The vast majority of NHS providers have accepted NHS England and Monitor’s offer of a ‘voluntary’ tariff for 2015-16, it has been announced, but the country’s biggest teaching hospital trusts have rejected the deal.

Among those who rejected the offer were all 10 members of the Shelford group, which are the country’s largest teaching hospital trusts. Those that rejected the deal have been told they will remain on 2014-15 prices, but will not be eligible for commissioning for quality and innovation payments worth up to 2.5 per cent of contract income.

A total of 211 out of 241 NHS trusts and foundation trusts (88 per cent of all NHS providers) has opted the pricing authorities’ offer.

The group that rejected the deal is comprised largely of major teaching hospitals and specialist trusts, including many of the best-known organisations in the NHS. It includes, for example, Great Ormond Street Hospital for Children FT, Moorfields Eye Hospital FT, and University College London Hospitals FT.

Providers that have not affirmatively opted in to what has been called the “enhanced tariff offer” will continue on 2014-15 prices. This is known as the “default tariff rollover” option.

The “voluntary” option offered trusts:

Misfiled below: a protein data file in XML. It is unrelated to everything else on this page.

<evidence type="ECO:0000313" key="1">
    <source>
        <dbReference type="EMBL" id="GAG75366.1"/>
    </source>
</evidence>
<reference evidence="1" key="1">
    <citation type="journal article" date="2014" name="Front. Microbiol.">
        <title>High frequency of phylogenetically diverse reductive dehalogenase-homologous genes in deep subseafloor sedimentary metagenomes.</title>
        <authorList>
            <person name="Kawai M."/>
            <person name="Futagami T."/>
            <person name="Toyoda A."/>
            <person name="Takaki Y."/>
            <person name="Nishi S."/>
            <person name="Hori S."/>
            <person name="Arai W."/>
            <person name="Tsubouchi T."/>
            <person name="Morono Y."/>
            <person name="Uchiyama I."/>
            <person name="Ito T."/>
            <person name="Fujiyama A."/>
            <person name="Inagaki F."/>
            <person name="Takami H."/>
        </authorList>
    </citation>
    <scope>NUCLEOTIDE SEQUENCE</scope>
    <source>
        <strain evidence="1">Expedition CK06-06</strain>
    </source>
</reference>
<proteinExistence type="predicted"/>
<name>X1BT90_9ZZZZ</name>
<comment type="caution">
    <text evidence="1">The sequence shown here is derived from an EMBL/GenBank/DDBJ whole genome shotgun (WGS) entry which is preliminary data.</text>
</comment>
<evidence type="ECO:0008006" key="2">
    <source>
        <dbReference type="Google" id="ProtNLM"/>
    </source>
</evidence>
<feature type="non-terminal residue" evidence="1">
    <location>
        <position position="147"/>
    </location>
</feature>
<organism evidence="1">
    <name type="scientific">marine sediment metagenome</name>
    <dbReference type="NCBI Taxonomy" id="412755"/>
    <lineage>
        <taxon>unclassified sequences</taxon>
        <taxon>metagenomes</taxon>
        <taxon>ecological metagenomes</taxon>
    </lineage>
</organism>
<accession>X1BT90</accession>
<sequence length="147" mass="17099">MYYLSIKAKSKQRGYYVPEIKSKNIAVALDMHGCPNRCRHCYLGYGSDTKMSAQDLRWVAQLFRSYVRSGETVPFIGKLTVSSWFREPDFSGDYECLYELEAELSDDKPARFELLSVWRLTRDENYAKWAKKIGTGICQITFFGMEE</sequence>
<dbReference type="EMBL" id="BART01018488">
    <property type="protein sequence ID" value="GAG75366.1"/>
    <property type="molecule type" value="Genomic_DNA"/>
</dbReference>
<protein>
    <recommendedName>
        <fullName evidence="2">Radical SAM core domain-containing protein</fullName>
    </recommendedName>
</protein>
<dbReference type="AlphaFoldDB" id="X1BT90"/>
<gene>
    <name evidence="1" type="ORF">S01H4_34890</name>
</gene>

• a reduction in their headline savings target from 3.8 per cent in the originally proposed tariff, to 3.5 per cent;
  • an increase in the proposed “marginal rate” for specialised services from 50 to 70 per cent; and
  • a corresponding increase in the marginal rate for emergency admissions.

NHS England and Monitor have said those trusts that “roll over” current prices will not be eligible for CQUIN payments.

The pricing authorities made the offer two weeks ago, after official tariff proposals for next year were scuppered by objections from providers accounting for three-quarters of tariff funded services.

A significant number of providers only came to a decision on whether to adopt the voluntary option very late in the day, with the deadline set by the national bodies passing yesterday.

It is estimated that the “voluntary” tariff would cost commissioners up to £500m more than the rejected proposals on a national basis.

The final NHS standard contract will be issued next week, together with an updated version of the dispute resolution process for 2015-16, and more detail on administering both tariff options, the national bodies said.

Updated: Majority of providers opt for 'voluntary' tariff option